His duties are varied, and include teaching computers, driving the wheelchair association buses from time to time, personal assistant work, and serving as an induction trainer for new service users.

He has also travelled with service users on holidays such as an annual trip to Wales which takes place each July and is organised with funding raised by the Athlone branch of the IWA.

There are around 35 users of the two-day service provided at the centre in Athlone on Wednesdays and Thursdays.

John explains that conversations he had with one of those service users, Pat Feeney, led to the formal establishment of Athlone Access Awareness in September of last year. John chairs the eight-person committee of the group, which aims to raise awareness of the challenges faced by people who are in wheelchairs or have impaired mobility.

The group recently worked with the Golden Island Shopping Centre to help arrange for the opening of eight new accessible parking bays at the centre. There have been other successes to date, such as installation of a handrail and new lighting for elderly residents on Harry's Lane, off Connaught Street.

Early next year the group is planning to open an Athlone Access Awareness office in the IWA centre in Clonbrusk. This will be open on Monday mornings, from 10am to 1pm, and there will be a phone line where people can raise issues of concern or ask for advice on best practice when seeking to build new homes or extensions that are accessible to all.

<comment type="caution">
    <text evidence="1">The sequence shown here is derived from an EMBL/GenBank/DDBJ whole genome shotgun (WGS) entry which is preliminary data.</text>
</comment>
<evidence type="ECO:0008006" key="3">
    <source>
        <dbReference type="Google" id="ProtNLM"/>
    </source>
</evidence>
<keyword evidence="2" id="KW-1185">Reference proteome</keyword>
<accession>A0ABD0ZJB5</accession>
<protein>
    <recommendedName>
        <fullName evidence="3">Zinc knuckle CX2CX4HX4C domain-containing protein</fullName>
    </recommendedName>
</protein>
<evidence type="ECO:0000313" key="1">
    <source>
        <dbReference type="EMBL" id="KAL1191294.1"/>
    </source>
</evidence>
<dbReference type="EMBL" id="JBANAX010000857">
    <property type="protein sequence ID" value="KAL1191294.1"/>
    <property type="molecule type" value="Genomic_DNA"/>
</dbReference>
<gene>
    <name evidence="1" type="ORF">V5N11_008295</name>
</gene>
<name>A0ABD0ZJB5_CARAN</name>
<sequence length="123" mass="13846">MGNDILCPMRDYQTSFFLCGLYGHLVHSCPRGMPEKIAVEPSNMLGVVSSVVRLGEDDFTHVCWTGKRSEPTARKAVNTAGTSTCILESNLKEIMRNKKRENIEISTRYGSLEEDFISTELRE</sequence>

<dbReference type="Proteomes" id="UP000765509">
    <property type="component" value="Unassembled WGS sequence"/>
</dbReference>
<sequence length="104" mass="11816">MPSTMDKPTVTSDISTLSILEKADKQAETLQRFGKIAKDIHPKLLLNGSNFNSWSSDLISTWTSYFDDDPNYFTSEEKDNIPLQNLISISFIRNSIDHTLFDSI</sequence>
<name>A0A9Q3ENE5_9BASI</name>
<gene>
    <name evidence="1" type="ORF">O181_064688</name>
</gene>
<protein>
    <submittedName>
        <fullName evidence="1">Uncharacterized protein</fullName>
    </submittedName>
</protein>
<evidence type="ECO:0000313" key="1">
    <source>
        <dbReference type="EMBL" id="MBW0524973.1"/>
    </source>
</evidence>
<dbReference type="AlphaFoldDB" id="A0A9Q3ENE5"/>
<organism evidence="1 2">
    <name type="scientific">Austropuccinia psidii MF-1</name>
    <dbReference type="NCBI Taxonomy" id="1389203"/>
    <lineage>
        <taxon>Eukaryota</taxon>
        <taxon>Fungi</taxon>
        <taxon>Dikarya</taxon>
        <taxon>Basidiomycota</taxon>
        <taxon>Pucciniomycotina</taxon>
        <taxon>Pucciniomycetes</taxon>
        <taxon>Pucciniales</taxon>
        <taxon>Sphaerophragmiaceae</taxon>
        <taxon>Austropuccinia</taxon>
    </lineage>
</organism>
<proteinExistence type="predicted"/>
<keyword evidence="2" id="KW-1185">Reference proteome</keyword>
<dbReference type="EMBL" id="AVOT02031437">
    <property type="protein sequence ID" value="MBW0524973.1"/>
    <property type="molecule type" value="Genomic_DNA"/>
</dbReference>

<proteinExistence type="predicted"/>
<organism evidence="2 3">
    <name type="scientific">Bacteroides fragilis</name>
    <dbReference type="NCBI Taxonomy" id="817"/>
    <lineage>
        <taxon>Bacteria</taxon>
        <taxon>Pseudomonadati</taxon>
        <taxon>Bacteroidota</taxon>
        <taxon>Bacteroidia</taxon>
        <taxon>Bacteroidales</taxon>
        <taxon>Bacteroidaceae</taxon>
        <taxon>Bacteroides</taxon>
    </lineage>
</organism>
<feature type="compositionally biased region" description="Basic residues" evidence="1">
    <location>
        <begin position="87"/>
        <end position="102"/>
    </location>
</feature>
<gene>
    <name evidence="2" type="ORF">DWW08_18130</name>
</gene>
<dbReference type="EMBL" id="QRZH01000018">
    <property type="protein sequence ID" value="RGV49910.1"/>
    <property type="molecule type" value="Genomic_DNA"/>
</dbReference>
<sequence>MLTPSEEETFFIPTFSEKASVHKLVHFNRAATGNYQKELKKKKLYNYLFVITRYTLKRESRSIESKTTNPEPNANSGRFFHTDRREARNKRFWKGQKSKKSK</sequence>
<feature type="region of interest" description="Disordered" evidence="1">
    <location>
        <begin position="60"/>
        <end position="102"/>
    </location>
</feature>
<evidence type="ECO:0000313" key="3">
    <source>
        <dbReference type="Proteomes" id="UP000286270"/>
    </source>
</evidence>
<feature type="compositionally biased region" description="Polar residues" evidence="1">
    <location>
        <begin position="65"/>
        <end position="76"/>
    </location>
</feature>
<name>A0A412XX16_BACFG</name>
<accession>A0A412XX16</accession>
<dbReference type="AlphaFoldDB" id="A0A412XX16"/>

John acknowledges that there are many access problems that still need to be tackled in the town.

"There are issues with footpaths especially, and people still parking on footpaths. People using the disabled access bays when they shouldn't be using them.

"There's not enough public seating - for example between Golden Island and the town centre. There's no seating there for someone else who might need to sit and rest a while, maybe someone who has a breathing problem or a problem with their legs. It would make such a difference to them, and it’s a simple thing.

"Our Garda station is not accessible. Ok, they’re planning to make changes to it, but right now it’s not accessible. We had (a wheelchair user) who had to go to the Garda station recently and when they arrived they had to phone them from outside. It was raining, and the Garda had to come out to that person. That’s not right, in this day and age."

"Our goal is to make Athlone a blue flag town – an accessible environment for all. We know that’s not going to happen overnight but we know it won’t happen unless we, as a group of volunteers advocate on behalf of others."

In addition to his work with the IWA, John is involved with Irish Rural Link in teaching internet literacy classes in St Kieran's Community Centre each week.

A resident of Manor Valley, Monksland, he is married to Ann and has two grown-up children, Sean and Rebecca.

His genuine enthusiasm for his work is evident throughout our conversation. "I have a great sense of satisfaction from working with people with disabilities," he says.

"It encourages me to see others being encouraged."